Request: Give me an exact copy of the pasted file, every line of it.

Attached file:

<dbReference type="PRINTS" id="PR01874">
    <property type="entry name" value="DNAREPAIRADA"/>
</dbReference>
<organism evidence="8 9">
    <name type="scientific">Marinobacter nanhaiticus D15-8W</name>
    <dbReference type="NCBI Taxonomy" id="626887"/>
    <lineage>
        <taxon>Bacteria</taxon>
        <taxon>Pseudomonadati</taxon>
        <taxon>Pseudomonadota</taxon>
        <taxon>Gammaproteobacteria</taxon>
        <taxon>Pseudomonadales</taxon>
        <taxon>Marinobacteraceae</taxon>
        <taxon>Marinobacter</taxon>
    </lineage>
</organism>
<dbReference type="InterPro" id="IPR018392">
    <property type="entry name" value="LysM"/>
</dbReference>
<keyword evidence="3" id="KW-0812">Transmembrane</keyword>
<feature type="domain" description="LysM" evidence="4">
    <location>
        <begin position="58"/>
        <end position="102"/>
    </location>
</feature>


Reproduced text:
<dbReference type="PRINTS" id="PR01874">
    <property type="entry name" value="DNAREPAIRADA"/>
</dbReference>
<organism evidence="8 9">
    <name type="scientific">Marinobacter nanhaiticus D15-8W</name>
    <dbReference type="NCBI Taxonomy" id="626887"/>
    <lineage>
        <taxon>Bacteria</taxon>
        <taxon>Pseudomonadati</taxon>
        <taxon>Pseudomonadota</taxon>
        <taxon>Gammaproteobacteria</taxon>
        <taxon>Pseudomonadales</taxon>
        <taxon>Marinobacteraceae</taxon>
        <taxon>Marinobacter</taxon>
    </lineage>
</organism>
<dbReference type="InterPro" id="IPR018392">
    <property type="entry name" value="LysM"/>
</dbReference>
<keyword evidence="3" id="KW-0812">Transmembrane</keyword>
<feature type="domain" description="LysM" evidence="4">
    <location>
        <begin position="58"/>
        <end position="102"/>
    </location>
</feature>